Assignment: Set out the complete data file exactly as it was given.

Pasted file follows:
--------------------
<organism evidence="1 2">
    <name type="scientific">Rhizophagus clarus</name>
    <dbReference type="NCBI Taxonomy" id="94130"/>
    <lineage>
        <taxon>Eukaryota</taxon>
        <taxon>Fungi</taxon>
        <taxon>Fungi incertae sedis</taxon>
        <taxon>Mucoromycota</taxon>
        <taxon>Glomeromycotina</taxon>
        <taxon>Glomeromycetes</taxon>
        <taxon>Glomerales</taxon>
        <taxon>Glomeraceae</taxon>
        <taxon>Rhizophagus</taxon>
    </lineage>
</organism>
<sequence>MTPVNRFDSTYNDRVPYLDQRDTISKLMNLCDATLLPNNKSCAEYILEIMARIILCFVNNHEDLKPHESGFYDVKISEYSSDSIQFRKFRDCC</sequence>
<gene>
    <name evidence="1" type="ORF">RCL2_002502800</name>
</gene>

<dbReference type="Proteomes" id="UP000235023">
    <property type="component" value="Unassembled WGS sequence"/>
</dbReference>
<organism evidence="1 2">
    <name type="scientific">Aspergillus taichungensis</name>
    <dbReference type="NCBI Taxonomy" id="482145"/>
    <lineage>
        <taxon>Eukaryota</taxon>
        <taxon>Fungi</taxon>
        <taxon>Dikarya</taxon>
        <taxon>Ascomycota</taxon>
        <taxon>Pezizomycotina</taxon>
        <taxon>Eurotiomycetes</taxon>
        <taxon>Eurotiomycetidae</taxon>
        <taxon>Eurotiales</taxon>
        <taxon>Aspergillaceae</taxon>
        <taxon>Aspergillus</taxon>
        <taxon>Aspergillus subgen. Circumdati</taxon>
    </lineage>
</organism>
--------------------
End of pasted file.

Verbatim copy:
<organism evidence="1 2">
    <name type="scientific">Rhizophagus clarus</name>
    <dbReference type="NCBI Taxonomy" id="94130"/>
    <lineage>
        <taxon>Eukaryota</taxon>
        <taxon>Fungi</taxon>
        <taxon>Fungi incertae sedis</taxon>
        <taxon>Mucoromycota</taxon>
        <taxon>Glomeromycotina</taxon>
        <taxon>Glomeromycetes</taxon>
        <taxon>Glomerales</taxon>
        <taxon>Glomeraceae</taxon>
        <taxon>Rhizophagus</taxon>
    </lineage>
</organism>
<sequence>MTPVNRFDSTYNDRVPYLDQRDTISKLMNLCDATLLPNNKSCAEYILEIMARIILCFVNNHEDLKPHESGFYDVKISEYSSDSIQFRKFRDCC</sequence>
<gene>
    <name evidence="1" type="ORF">RCL2_002502800</name>
</gene>

<dbReference type="Proteomes" id="UP000235023">
    <property type="component" value="Unassembled WGS sequence"/>
</dbReference>
<organism evidence="1 2">
    <name type="scientific">Aspergillus taichungensis</name>
    <dbReference type="NCBI Taxonomy" id="482145"/>
    <lineage>
        <taxon>Eukaryota</taxon>
        <taxon>Fungi</taxon>
        <taxon>Dikarya</taxon>
        <taxon>Ascomycota</taxon>
        <taxon>Pezizomycotina</taxon>
        <taxon>Eurotiomycetes</taxon>
        <taxon>Eurotiomycetidae</taxon>
        <taxon>Eurotiales</taxon>
        <taxon>Aspergillaceae</taxon>
        <taxon>Aspergillus</taxon>
        <taxon>Aspergillus subgen. Circumdati</taxon>
    </lineage>
</organism>